One thing is almost guaranteed if you are a coach of a professional sports team: you will be fired at some point. Almost no one is safe. You can lead your team to the playoffs nine times in 12 years, win 61 percent of your games, and even win a championship, and sometimes that’s simply not enough. Just ask Mike McCarthy who was fired on Sunday after the Green Bay Packers fell to 4-7-1 following an embarassing loss to the Arizona Cardinals.
That sort of thing happens when your franchise quarterback pretty much throws you under the bus in a very public forum. It was just a few days ago that Sports Illustrated’s MMQB wrote about McCarthy and Aaron Rodgers…
The questions about the coach-quarterback relationship have heated up with every Packers loss this season. Even after a win over Buffalo, Rodgers criticized the offense and blamed the game plan. “It was as bad as we’ve played on offense with that many yards in a long time,” he said. “There was no flow to the game… We were championship defensive level and non-playoff team offensive level today. That was not great, by any stretch of the imagination.” (Rodgers later clarified that he put most of the blame on himself rather than the coaching staff.)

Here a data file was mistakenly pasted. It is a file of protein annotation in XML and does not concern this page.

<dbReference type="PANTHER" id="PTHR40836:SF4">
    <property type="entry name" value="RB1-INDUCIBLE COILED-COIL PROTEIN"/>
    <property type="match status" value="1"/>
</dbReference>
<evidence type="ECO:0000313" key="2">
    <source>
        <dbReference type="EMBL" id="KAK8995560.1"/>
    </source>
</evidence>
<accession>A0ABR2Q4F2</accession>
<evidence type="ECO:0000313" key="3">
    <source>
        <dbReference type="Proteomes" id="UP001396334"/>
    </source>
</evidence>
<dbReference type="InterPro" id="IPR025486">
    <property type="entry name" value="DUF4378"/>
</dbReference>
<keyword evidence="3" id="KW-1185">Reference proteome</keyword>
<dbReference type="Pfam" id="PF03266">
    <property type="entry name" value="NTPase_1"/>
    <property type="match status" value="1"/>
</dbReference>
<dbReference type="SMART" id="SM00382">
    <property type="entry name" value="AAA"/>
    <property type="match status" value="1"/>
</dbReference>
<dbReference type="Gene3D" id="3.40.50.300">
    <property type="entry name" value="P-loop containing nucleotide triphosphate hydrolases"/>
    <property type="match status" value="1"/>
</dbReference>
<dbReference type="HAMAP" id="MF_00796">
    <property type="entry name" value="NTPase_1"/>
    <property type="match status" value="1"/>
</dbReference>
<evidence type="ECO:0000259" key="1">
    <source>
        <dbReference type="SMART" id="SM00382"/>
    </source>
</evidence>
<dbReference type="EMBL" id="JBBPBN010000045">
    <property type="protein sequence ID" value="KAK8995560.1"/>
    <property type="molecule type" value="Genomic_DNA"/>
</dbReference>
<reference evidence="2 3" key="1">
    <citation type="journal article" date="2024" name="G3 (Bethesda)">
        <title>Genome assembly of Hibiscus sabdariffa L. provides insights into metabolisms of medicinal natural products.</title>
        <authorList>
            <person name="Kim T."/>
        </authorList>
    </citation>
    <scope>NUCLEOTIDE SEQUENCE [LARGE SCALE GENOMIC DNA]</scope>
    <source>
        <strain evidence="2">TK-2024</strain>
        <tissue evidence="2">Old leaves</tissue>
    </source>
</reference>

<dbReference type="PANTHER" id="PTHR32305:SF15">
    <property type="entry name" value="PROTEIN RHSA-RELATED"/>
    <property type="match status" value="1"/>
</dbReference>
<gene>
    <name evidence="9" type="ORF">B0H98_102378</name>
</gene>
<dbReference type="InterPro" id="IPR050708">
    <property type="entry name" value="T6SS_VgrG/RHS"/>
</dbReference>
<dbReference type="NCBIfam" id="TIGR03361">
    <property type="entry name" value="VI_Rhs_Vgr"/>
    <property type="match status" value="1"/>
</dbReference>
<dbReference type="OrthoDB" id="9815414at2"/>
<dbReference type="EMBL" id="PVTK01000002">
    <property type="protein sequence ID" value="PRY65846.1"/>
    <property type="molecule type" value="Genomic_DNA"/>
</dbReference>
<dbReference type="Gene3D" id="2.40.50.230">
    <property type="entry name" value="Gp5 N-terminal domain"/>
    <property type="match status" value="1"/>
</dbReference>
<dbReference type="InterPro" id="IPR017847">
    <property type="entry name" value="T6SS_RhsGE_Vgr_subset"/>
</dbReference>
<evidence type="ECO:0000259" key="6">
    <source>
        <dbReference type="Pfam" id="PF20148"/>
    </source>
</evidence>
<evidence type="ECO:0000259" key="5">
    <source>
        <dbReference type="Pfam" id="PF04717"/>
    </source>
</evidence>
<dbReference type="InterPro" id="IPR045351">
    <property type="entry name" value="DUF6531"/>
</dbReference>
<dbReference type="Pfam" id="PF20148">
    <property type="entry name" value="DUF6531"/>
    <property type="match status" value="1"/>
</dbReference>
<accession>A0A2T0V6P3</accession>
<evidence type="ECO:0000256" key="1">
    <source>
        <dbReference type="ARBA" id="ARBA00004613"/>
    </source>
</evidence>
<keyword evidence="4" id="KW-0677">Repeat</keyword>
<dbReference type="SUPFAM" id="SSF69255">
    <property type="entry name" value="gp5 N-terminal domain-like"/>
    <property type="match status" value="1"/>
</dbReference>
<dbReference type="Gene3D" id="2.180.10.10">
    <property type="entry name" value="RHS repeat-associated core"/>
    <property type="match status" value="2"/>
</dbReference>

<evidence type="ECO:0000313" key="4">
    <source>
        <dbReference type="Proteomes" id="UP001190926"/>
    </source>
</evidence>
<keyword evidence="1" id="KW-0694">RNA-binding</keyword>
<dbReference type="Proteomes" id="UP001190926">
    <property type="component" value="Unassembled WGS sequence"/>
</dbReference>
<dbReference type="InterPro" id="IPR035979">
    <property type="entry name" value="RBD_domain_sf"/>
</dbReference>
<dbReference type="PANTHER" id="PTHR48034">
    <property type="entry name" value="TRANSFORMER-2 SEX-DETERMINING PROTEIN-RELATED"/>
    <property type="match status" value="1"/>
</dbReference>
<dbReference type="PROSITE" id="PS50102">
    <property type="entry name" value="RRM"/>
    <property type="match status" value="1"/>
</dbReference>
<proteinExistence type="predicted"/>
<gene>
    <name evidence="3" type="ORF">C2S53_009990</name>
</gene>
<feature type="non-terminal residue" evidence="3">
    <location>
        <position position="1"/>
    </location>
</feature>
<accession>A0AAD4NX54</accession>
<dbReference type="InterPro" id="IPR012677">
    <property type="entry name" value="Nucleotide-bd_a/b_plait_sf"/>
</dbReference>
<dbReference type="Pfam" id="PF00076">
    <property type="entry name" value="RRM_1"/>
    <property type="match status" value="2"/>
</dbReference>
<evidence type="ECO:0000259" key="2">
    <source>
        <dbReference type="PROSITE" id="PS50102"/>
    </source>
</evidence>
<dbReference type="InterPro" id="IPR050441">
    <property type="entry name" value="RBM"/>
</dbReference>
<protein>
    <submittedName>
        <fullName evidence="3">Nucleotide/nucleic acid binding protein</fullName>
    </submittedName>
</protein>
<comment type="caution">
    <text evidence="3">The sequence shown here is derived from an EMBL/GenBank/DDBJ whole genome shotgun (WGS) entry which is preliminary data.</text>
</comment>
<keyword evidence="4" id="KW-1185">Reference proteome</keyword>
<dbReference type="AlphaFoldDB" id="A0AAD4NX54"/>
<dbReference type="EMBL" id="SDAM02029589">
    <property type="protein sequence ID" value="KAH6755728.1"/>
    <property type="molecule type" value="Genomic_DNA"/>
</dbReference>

That mini-controversy was nothing compared to what CBS cameras captured during a victory over the Bengals last season. After taking a sack late in the third quarter, Rodgers looked to the sideline. It didn’t take an expert lip-reader to decipher his message. “Stupid f***ing call!” And then again for good measure. “Stupid f***ing call!” The following week, when Rodgers walked into his individual meeting with McCarthy, the head coach had the broadcast clip pulled up on the screen, ready to review and discuss. Early in Rodgers’s career, McCarthy spent a lot of time coaching him to better control his body language when he was frustrated. That day, they had something of a refresher course.
And if you think this sort of thing is something Rodgers might not have wanted leaked to the public, think again.
“Aaron won’t be upset this story is being written and some of these frustrations are getting out there,” says a source close to Rodgers.
Following McCarthy’s firing (on Aaron Rodgers’ birthday), former Packer Mark Chmura had some of his own not very nice things to say, but his criticism was directed at the quarterback.
Speaking on ESPN Milwaukee, Chmura called out Rodgers…
“Aaron’s not going to come out of this looking good. Aaron might be happy, but Aaron, to me, looks like the prima donna basketball player in the NBA that wants his coach fired. There were rumblings last week — cause I listen to a lot of the national media — that were saying Aaron Rodgers is difficult to coach, whether that’s because he’s smart or whatever the case may be. He might be happy, but I don’t think he comes out of this looking good. He got his coach fired.”
Aaron Rodgers? A prima donna? Where, oh where, could he possibly have learned that kind of behavior?